In a financial world living in constant fear of cyber security breaches, banks are focusing security efforts on one key feature: EMV credit card chips.
The global standard for these chips is EMV, which stands for Europay, Mastercard and Visa. Cards come equipped with computer chips used to authenticate consumer transactions. Bank customers can easily spot these computer chips on their cards, as they appear on the surface as a small, shiny metallic square.
Standard credit cards come equipped with a magnetic strip which contains unchanged user data, meaning the same line of information specific to that one user is recognized every time the card is used. EMV cards, however, produce a one-time transaction code unique to each individual transaction. Thus, if a thief stole the user information at one point of sale, the information is rendered useless the next time the card is used.
Large credit institutions like Mastercard, Visa, American Express, and Discover announced their change to EMV cards on October 1, 2015, and one year later millions of U.S. businesses have already upgraded to credit and debit card machines with EMV and smart card technology.
Arguably the most interesting advancement isn’t occurring at the check-out counter, but at the automated teller machine (ATM).
The number of consumers compromised at ATMs rose more than sixfold since 2014, and the frequency between attacks fell from 36 days in 2014 to 14 days in 2015, according to a study by Fair, Isaac and Company (FICO).
Credit card companies are putting pressure on ATM providers to ensure that their devices are secure. Mastercard announced that, as of Oct. 21, ATM providers will be liable for any and all fraud-related costs incurred by a consumer if a Mastercard is used at a machine that is not equipped with security chip technology, the Journal reports. Visa is expected to join Mastercard in this push by next year.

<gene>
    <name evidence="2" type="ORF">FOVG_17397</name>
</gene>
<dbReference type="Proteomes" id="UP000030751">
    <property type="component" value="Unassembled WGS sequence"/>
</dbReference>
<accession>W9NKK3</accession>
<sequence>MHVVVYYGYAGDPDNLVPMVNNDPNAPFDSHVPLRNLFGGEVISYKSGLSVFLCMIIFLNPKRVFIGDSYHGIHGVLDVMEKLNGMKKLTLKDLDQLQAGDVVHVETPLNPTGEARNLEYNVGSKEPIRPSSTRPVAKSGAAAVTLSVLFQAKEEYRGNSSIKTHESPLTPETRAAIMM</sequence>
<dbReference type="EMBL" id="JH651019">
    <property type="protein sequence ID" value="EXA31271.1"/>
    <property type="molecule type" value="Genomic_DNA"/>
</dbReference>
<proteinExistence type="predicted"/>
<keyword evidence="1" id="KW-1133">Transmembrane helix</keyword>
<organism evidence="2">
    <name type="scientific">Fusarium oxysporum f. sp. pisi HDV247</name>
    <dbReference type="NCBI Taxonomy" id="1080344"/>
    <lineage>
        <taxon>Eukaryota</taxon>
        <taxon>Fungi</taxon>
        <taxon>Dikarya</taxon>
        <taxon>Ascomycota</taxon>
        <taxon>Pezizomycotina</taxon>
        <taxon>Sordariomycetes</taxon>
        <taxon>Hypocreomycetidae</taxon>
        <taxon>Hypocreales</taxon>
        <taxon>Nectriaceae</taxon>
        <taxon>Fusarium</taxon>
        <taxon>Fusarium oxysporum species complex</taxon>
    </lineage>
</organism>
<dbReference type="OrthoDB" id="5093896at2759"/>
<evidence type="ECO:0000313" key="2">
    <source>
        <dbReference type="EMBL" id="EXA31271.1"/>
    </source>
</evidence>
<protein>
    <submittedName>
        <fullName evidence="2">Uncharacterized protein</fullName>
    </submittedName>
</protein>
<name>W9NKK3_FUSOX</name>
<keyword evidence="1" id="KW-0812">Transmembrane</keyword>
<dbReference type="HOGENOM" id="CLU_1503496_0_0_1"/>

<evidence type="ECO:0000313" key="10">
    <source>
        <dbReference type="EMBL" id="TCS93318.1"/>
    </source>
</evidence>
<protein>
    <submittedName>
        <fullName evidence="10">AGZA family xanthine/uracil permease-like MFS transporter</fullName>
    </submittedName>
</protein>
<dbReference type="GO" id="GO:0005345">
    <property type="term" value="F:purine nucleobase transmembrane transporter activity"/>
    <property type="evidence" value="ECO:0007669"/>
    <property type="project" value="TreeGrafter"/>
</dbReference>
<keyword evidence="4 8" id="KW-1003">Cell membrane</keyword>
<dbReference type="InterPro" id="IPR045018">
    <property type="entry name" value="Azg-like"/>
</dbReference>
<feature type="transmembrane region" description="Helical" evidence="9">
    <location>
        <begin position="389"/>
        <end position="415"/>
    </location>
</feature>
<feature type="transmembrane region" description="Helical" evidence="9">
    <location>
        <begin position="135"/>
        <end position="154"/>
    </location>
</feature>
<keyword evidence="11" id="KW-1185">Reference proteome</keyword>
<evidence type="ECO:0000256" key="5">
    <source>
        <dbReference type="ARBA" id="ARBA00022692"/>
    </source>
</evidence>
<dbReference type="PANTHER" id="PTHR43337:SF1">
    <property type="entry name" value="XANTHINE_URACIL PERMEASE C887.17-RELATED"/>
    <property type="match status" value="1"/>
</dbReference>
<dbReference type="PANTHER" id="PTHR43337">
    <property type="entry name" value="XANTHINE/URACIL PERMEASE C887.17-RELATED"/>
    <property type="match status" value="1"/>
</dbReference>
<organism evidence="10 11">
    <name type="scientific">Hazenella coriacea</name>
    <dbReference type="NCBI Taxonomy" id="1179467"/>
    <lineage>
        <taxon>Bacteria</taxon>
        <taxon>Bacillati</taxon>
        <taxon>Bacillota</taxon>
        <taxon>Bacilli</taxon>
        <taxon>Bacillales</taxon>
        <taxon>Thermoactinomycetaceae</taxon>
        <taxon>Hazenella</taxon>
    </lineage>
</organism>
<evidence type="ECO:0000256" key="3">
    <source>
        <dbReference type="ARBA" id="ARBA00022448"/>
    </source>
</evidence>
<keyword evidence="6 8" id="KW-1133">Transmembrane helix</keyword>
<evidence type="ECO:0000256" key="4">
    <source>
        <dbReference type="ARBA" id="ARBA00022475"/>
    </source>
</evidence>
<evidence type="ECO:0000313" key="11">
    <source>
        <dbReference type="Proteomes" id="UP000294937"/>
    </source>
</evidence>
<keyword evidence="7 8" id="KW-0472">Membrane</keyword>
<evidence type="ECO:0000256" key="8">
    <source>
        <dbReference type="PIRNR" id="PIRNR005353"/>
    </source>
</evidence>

Consumers are becoming more susceptible to fraud as cyber thieves develop more advanced ways to steal personal financial information. Skimming is the most well-known thievery mechanism. It occurs when a cyber-criminal implants a device into an ATM or card reader that will read all the account information stored electronically on the magnetic strip. In more sophisticated skimming devices, the thief can even pick up an individual’s personal identification number (PIN).
Skimming occurs most frequently at non-bank ATMs, at a rate of 60 percent of all reported instances, FICO analysis shows. Cyber-criminals make around 1.5 million ATM cash withdrawals annually, the Journal reports.
The cost of upgrading an ATM with smart-chip technology runs in the ball park of $300-700, a sizable cost but arguably equal to the liability an owner could face against one, or more, possible credit card thefts.
Banks initially focused on credit cards with chip technology, but now banks claim that debit cards are an equally important endeavor. At the outset of the smart-chip, just 23 percent of new debit cards contained them. That figure is drastically lower than that of U.S. consumer credit cards, with 88 percent of them having computer chip technology.
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